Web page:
“Who’s That Woman?” – Musings on Fashion for the Professional Woman

Carole Shashona's Healthy Life & Style

Helen Gurley Brown Gem Vignette

As a fashion stylist and artist, helping people look and feel their best is my profession. Most of my clients are women for whom looking great and feeling empowered is a high priority… and I mean high! Whether it is dressing a bride-to-be, a television anchor who needs to appear polished in front of the camera or a model, my business is their look and energy. My clients must look and feel energized always, at home or on the go. My personal interest to achieving Wellness thru the art of Feng Shui for fashion and accessories. I have taken this ancient art form, bridging spirit with a modern twist for an exciting career. The East has been a source of fascination and inspiration to designers, artist and decorators and nevermore than today. As a Grand Feng Shui Master, I have found that the popularity for tranquility in your home is an approach to living that communicates a merging of interior and exterior focus. Many people speak about visualization as a tool to enhance their lifestyle. I have found that reflecting is very different from mediation, yoga and even visualization. Although these practices help rest the mind, body and soul, visualization and daydreaming are very different than reflection. Reflection requires a strong focus on your past, propelling you to your future goals.

By taking a nod to the past will take you on a fearless, sacred, inward journey to evolve. It forces you to be present in your life. I feel that the time is now to be you. The new unique Empowered you! Gone are the days of corporate standard and when you open any magazine you will now see a new type of women emerging and climbing the corporate ladder to success. I wish to give a nod of recognition to Helen Gurley Brown as she was the face and pioneer to open the door to today’s magazines in earlier years, transforming the landscape from the past to the future. In the past, think of uniforms: you may have attended parochial schools or an Ivy League college. You may be a physician or dentist, a hygienist or stewardess. Perhaps you are a realtor, where wearing a blazer is a must. All these uniforms declared your professional image. It identified your work as well as your lifestyle. In the past, corporations did the same: The uniform was a brand to identify you as part of their corporate family. Once again, it is a visible energy to show you and the world that you are part of the club and belong. In the workforce, Helen Gurley Brown worked at eighteen different secretarial jobs between the ages of eighteen and twenty-five. From 1942 to 1945 she worked at Music Corporation of America, a Beverly Hills talent agency. In later years she would recall how secretaries were required to use the back stairs because the fancy lobby staircase was only for the use of clients and male executive of the company. When I met Ms. Brown, she expressed that women were more than identified as a label belonging to a company or a man. And as we have witnessed, in 1965, Brown was hired as editor in chief of a failing general interest magazine called Cosmopolitan. She revised the magazine’s cover image, creating a carefree, sexy Cosmo girl. “A million times a year I defend my covers,” Brown admitted. “I like skin, I like pretty. I don’t want to photograph the girl next door.” The magazine, like its editor, was filled with advice on how to move ahead in a career, meet men, lose weight, and be a good sexual partner. This was the very first beginning to lifting the veil and empowering the woman.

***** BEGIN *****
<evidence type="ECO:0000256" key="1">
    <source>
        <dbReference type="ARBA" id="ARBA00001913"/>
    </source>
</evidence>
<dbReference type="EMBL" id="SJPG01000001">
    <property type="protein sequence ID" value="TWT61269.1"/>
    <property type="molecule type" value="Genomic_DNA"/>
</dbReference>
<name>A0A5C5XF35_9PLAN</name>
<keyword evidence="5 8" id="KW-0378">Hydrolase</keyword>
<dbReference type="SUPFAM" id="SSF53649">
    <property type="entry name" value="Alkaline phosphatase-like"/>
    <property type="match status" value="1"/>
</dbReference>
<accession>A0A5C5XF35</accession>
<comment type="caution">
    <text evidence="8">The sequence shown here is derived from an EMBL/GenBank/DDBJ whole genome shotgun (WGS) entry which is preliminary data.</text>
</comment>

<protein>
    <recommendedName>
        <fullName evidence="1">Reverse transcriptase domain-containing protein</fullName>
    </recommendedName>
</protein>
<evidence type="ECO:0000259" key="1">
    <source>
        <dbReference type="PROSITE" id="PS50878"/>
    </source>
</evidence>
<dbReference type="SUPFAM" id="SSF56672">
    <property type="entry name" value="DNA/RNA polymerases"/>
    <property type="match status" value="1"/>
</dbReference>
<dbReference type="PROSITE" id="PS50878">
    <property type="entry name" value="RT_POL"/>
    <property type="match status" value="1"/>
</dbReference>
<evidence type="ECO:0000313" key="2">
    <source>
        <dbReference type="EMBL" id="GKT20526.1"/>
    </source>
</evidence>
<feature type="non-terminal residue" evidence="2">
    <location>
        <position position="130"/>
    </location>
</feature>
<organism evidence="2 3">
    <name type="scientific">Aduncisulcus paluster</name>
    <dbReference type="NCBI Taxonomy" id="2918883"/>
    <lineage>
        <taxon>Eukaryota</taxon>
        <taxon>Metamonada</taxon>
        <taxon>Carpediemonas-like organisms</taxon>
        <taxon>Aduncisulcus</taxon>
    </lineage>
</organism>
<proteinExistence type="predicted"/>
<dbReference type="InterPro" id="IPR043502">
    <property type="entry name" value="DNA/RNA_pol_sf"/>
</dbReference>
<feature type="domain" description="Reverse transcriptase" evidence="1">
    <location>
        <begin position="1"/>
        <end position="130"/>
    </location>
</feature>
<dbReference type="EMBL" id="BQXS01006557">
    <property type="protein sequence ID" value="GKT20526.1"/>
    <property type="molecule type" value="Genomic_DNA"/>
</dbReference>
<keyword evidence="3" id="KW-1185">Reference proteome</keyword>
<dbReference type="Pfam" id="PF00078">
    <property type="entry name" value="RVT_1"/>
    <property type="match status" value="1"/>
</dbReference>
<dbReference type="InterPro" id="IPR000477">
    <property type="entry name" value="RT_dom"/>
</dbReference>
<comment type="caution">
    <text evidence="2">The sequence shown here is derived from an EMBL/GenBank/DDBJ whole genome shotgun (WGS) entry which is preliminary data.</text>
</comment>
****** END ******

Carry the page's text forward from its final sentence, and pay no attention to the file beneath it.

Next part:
Today while sipping my delightful first cup of coffee, I now ponder and ask, why are politics and board room styles...boring? The professional dress from fashions that reflect the ‘80’s, visualize Hillary Clinton and the infamous “power suit,” masquerading the female as the professional male, the Junior Executive. Today’s corporate dressing is in a time warp and if you are trying to fit in you are standing in the shadow of you, the female. However, by utilizing good taste, a fashion sense and a professional edge, you may find your boss asking his or her corporate mate, “Who’s that Woman?” The formality of being the female professional requires care, preparation, posture and good attitude. Fashion is a visible connector- A very visible connector. I’ll state it once again: Fashion is a visible connector to yourself and to the world. For example, check out the morning and afternoon talk shows. The hosts and co-hosts are dressed to visually connect to their at-home viewers. Not people within a business environment. What we can gather is that “less structure and homey” is the fashion statement for these shows.

I think of the American corporate dress code and yawn. Now, I am not saying classic isn’t fabulous, it is and then some. I recently attended a luncheon for female executive in the film industry. I sat and listened to these seven beautiful enlightened women, thinking “Why are they all dressed so masculine? “Living in London, I often heard the Brits refer to women as “birds,” which made me think: In the boardroom are we women viewed as birds of prey from male associates? I think not. I think becoming or being part of the team requires charm, respect, knowledge and humility from both males and females. I believe I have learned from Helen Gurley Brown, as women we can display our plumage and beauty with personality and wisdom. There is great power in this simple concept, and a symbolic foundation for all of us to follow, and grow from. Now I believe in celebrating the woman you are and the woman you are becoming. Empowered.



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